A quarterly magazine of urban affairs, published by the Manhattan Institute, edited by Brian C. Anderson.
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What New York Can Learn from Britains Rail Fiasco « Back to Story
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Basically, automobile is one of the most important properties in a family. All major components of braking system including brake caliper, brake master cylinder and brake valve, which need regular inspection and servicing to prevent them from sticking and corroding. Furthermore, air drier along with vacuum booster are ensure the safety driving of the vehicle.
Since Maggie Thatcher sold BR, safety has dropped off and collisions and derailments are abound. Crews are not properly trained. They are sent out with the minimum, just like our subway in NYC. I am no fan of gov't or civil-service. At least, it is or was regulated.
As for Veolia: Nassau County and its people are happy to get rid of bus service. They hate buses. They like this arrangement because they do not ride buses. As they say, "the other people ride buses." Need I say more? Veolia will solve their problems because the ridership is no constituency with political influence.
The author's mention of Nassau County, NY
reminds one that the taxpayers there rejected a public/private deal for a new
NY Isles. hockey venue-of which sales tax reciepts(public) were to fund the note(private). Alas, the team is moving to
Brooklyn's new Barclays center to share the space with the Nets basketball club.
Did Mayor Mike get a better deal? He must have.
In the US, a private/public partnership would consist of some Democrat politicians (they run all of the big cities) and some cronies they would hand pick based on campaign contributions. Obama himself has done quite a bit of this "partnering" with the green energy sector.
Incompetence isn't something that is easily fixed unfortunately, it is a worldwide epidemic now. The lousy education system and a country that has gone soft is going to have a hard time doing big things efficiently.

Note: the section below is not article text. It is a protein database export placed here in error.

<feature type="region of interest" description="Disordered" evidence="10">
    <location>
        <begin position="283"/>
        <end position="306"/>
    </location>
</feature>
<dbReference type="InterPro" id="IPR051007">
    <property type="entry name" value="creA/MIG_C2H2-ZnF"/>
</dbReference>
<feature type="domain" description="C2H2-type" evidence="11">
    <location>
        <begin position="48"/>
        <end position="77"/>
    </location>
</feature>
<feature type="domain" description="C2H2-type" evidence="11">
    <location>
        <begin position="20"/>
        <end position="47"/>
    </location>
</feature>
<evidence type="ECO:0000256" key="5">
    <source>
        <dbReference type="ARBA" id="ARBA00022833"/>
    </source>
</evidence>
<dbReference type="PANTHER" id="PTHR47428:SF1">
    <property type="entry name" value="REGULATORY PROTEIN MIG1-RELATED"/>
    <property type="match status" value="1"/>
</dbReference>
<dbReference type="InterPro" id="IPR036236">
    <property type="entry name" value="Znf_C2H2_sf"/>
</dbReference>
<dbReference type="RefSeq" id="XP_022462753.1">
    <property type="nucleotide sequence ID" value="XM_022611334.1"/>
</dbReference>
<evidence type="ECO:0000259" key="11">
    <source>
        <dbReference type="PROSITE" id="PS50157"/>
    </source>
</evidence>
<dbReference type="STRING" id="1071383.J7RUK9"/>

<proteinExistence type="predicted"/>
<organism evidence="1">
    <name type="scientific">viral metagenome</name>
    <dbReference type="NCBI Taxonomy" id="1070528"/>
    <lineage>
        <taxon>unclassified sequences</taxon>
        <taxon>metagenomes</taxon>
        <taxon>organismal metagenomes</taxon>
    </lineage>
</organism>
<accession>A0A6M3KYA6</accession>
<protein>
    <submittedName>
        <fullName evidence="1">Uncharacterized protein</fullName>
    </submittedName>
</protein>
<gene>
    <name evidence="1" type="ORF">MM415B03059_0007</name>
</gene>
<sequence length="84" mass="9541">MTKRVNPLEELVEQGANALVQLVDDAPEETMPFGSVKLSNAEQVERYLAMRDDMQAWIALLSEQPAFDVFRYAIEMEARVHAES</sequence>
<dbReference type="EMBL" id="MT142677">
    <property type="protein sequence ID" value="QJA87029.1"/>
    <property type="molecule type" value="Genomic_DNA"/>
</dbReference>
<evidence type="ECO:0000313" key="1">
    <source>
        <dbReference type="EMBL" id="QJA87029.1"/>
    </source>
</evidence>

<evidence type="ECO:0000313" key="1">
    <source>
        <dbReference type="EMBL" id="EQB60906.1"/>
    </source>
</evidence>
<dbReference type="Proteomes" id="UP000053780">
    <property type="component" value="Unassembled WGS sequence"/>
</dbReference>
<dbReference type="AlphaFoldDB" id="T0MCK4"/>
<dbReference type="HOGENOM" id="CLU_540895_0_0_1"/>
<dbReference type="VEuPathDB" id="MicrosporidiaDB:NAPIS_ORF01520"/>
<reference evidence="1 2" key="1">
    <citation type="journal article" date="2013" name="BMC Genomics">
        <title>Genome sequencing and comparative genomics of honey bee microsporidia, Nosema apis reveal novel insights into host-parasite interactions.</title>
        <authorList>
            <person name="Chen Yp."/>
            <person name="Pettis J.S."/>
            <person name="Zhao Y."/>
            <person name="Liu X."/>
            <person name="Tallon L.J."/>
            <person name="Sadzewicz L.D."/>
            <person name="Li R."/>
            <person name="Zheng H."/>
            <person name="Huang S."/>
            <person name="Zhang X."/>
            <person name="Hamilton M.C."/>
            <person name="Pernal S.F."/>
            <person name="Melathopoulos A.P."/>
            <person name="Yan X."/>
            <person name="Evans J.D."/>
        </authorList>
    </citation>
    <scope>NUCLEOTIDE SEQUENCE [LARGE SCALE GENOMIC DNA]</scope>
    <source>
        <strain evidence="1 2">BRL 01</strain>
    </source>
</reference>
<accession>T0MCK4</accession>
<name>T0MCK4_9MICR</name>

The idiots who are running things are a reflection of a dumbed down citizenry. Look how long it took the Freedom Tower to get off the ground. For the life of me I can't remember the last big project we did in this country that was on time and under budget.
congratulations, that is the clearest explanation of the West Coast Main Line fiasco I have read. I lost the will to live trying to get to grips with the subordinated loan fund or whatever they called it.
And what distinguishes a "private-public partnership" from "The state’s quasi-independent public agencies..."? Only one thing: a variable percent of the money comes from private investors rather than taxpayers' pockets. Losses? Made up by taxpayers. Decision-making? Dominated by politics rather than economics. Distinction without a difference as the taxpayers are still on the hook and decisions are still made by politicians instead of private business. Oh, wait! We can make the politicians competent!! Can we? Really?? Why do you think they went into politics, because they're genuine geniuses? Really??
Your retelling of Branson's objection and FT's and the government's initial responses is accurate and succinct. At the same time, we can hardly trust private firms to be efficient where markets are dominated by too few players.
"The private sector is efficient because competition weeds out inefficient players." That no longer applies to much of our economy. From eye glasses to pharmaceuticals, there is little price competition -- less by the passage of years. They are horridly inefficient and encouraged for it.